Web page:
The Scotsman Sessions #154: Big Fat Panda

Welcome to The Scotsman Sessions. With performing arts activity curtailed for the foreseeable future, we are commissioning a series of short video performances from artists all around the country and releasing them on scotsman.com, with introductions from our critics. Here, Edinburgh ska band Big Fat Panda perform their new song Man in the Middle, taken from the forthcoming album of the same name

No time of year is a bad time for a bit of raucous ska energy, but in the lead-up to Christmas it’s especially welcome to get us all in the party spirit – even if the Santa hats have to be put on outdoors and the usually eight-strong Big Fat Panda reduced to six socially distanced members in order to keep Covid-safe.

“You’ve got to use the term ‘singer’ loosely,” laughs Andy Laidlaw, describing his own role in proceedings. “I’m the frontman, I just do all the jumping and shouting.” For this performance of Man in the Middle, taken from Big Fat Panda’s forthcoming EP of the same name, Laidlaw has toned down that onstage enthusiasm somewhat, but you can tell this is still a band who are all about the good times.

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Based in Edinburgh, with a couple of members who are originally from Manchester and Darlington, Big Fat Panda have been a going concern since the mid-2000s, after Laidlaw returned from a spell living in England; before that, he was the frontman of an early incarnation of long-serving Scottish ska group Bombskare.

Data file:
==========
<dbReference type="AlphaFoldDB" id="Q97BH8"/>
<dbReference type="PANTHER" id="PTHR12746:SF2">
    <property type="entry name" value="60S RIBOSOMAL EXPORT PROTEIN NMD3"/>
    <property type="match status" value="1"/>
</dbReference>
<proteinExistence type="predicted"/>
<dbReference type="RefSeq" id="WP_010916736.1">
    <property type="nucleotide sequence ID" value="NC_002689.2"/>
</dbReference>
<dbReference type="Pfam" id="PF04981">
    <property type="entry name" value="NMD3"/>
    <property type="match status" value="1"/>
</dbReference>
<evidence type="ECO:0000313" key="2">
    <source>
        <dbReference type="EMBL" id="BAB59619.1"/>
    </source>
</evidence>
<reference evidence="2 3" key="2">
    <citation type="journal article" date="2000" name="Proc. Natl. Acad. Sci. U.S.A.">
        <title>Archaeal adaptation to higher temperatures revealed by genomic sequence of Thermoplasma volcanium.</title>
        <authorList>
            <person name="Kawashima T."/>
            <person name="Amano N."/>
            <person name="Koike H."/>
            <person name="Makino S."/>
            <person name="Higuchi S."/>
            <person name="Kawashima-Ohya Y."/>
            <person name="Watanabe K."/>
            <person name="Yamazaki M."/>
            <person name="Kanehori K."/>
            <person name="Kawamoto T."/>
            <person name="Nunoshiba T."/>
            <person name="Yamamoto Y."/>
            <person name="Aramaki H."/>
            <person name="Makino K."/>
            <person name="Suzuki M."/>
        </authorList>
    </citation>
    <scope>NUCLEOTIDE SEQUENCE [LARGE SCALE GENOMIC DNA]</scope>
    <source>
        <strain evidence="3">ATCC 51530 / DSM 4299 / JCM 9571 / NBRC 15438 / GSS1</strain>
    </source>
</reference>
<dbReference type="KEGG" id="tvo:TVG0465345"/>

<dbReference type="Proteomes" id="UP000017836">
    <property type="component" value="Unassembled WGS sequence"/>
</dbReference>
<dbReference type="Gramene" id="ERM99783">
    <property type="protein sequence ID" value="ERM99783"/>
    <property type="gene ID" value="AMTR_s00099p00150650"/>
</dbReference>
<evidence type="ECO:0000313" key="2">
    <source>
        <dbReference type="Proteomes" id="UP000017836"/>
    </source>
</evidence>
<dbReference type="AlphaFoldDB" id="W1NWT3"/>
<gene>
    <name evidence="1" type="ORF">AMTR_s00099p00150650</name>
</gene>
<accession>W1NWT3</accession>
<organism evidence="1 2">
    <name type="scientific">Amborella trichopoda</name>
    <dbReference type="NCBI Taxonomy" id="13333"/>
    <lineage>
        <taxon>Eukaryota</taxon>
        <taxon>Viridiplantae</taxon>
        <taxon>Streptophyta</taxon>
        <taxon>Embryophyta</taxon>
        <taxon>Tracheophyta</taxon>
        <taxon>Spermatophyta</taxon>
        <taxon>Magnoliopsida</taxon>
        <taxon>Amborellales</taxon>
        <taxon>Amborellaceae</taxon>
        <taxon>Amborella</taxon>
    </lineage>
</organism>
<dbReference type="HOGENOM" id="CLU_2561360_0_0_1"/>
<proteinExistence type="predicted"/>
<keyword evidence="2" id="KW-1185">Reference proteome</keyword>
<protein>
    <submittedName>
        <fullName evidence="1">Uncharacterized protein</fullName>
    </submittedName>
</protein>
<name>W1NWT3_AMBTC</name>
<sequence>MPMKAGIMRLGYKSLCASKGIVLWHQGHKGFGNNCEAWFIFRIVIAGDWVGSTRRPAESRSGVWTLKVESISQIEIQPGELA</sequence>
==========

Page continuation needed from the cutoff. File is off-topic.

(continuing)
Big Fat Panda

These days he’s a cobbler, but in normal times Big Fat Panda are still an enduringly popular live band; Laidlaw recounts the time they flew all the way to Australia and back for an hour’s gig in support of the band Mental As Anything. They regularly play their own charitable Food Bank Skank nights, where entry is by donation of a bag of food.

“Ska is just good fun,” says Laidlaw. “It deals with issues, but it doesn’t push them down your throat – as long as it’s a catchy tune. What are we, on the third or fourth wave now? It’s more an American style, more fast-paced – certainly a lot faster than what 2-Tone was and what the original ’50s and ’60s reggae was. But it’s just great fun, eh?”

Man in the Middle, he says, is a nod towards the early ska sound. “It’s just a nonsense song, but a good one to dance to,” he says. “We’re much out of practise, and it was more acoustic than we’re used to, but it was just good to see people. And nice to get a wee dance.”

For more on Big Fat Panda’s Man in the Middle EP and upcoming live gigs (coronavirus restrictions permitting), see www.bigfatpandamusic.com

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